4. Chainani-Wu N. Safety and anti-inflammatory activity of curcumin: a component of tumeric (Curcuma longa). J Altern Complement Med. 2003;9(1):161–168.
  5. Lescheid DW. Probiotics as regulators of inflammation: a review. Funct Food Health Dis. 2014; 4(7):299–311.
  6. Haugen M, Fraser D, Forre O. Diet therapy for the patient with rheumatoid arthritis? Rheumatology. 1999;38(11):1039–1044.
  7. Covington MB. Omega-3 fatty acids. Am Fam Physician. 2004;70(1):133–140.
  8. Bradlow A, Mowat AG. Alcohol consumption in arthritic patients: clinical and laboratory studies. Ann Rheum Dis. 1985;44(3):163–168.
  9. Batt C, Phipps-Green AJ, Black MA. Sugar-sweetened beverage consumption: a risk factor for prevalent gout with SLC2A9 genotype-specific effects on serum urate and risk of gout. Ann Rheum Dis. Epub 2013 Sep 11.
  10. Beauchamp GK, Keast RS, Morel D, et al. Phytochemistry: ibuprofen-like activity in extra-virgin olive oil. Nature. 2005;437(7055):45–46.
  11. Lucas L, Russell A, Keast R. Molecular mechanisms of inflammation. Anti-inflammatory benefits of virgin olive oil and the phenolic compound oleocanthal. Curr Pharm Des. 2011;17(8):754–768.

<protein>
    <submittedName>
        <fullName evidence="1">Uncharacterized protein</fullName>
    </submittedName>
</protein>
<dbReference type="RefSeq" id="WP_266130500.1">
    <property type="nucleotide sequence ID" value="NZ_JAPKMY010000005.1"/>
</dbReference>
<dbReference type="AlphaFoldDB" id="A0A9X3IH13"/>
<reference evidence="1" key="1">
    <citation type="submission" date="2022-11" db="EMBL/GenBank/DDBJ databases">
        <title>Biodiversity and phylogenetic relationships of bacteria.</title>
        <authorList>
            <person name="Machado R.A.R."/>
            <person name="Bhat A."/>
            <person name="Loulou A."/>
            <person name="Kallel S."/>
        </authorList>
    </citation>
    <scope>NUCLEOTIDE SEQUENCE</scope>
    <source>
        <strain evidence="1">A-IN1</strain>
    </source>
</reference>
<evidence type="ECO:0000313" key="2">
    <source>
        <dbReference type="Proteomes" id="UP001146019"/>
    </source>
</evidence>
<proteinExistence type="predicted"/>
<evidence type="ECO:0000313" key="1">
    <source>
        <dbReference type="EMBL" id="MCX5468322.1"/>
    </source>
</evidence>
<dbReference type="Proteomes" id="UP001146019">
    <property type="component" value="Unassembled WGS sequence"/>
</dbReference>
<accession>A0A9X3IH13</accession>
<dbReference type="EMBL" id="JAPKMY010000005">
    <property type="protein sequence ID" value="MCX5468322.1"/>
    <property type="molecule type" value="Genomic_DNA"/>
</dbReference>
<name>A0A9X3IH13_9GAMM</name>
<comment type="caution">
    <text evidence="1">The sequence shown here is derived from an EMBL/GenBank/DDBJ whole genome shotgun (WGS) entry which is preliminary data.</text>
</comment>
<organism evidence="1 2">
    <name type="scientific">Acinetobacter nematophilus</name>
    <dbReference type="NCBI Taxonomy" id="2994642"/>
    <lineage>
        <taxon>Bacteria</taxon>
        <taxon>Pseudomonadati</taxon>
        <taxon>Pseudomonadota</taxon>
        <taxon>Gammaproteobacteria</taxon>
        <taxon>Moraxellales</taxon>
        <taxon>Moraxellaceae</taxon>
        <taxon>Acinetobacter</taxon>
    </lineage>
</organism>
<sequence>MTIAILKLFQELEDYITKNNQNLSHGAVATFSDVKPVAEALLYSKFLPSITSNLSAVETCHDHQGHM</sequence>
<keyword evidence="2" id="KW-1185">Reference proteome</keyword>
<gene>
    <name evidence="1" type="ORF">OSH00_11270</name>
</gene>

12. Berbert AA, Kondo CR, Almendra CL, Matsuo T, Dichi I. Supplementation of fish oil and olive oil in patients with rheumatoid arthritis. Nutrition. 2005;21(2):131–136.
  13. Singh S, Nair V, Gupta YK. Linseed oil: an investigation of its antiarthritic activity in experimental models. Phytother Res. 2012;26(2):246–252.
  14. Kaithwas G, Mukherjee A, Chaurasia AK, Majumdar DK. Anti-inflammatory, analgesic and antipyretic activities of Linum usitatissimum L. (flaxseed/linseed) fixed oil. Indian J Exp Biol. 2011;49(12):932–938.
  15. Zivkovic AM, Telis N, German JB, Hammock BD. Dietary omega-3 fatty acids aid in the modulation of inflammation and metabolic health. Calif Agric (Berkeley). 2011;65(3):106–111.
  16. Goldberg RJ, Katz J. A meta-analysis of the analgesic effects of omega-3 polyunsaturated fatty acid supplementation for inflammatory joint pain. Pain. 2007;129(1–2):210–223.
  17. Grzanna R, Lindmark L, Frondoza CG. Ginger—an herbal medicinal product with broad anti-inflammatory actions. J Med Food. 2005;8(2):125–132.
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About Tira

Tira Cole is a nutritionist, researcher and educator. Her passion is meat-based nutrition and support of farming.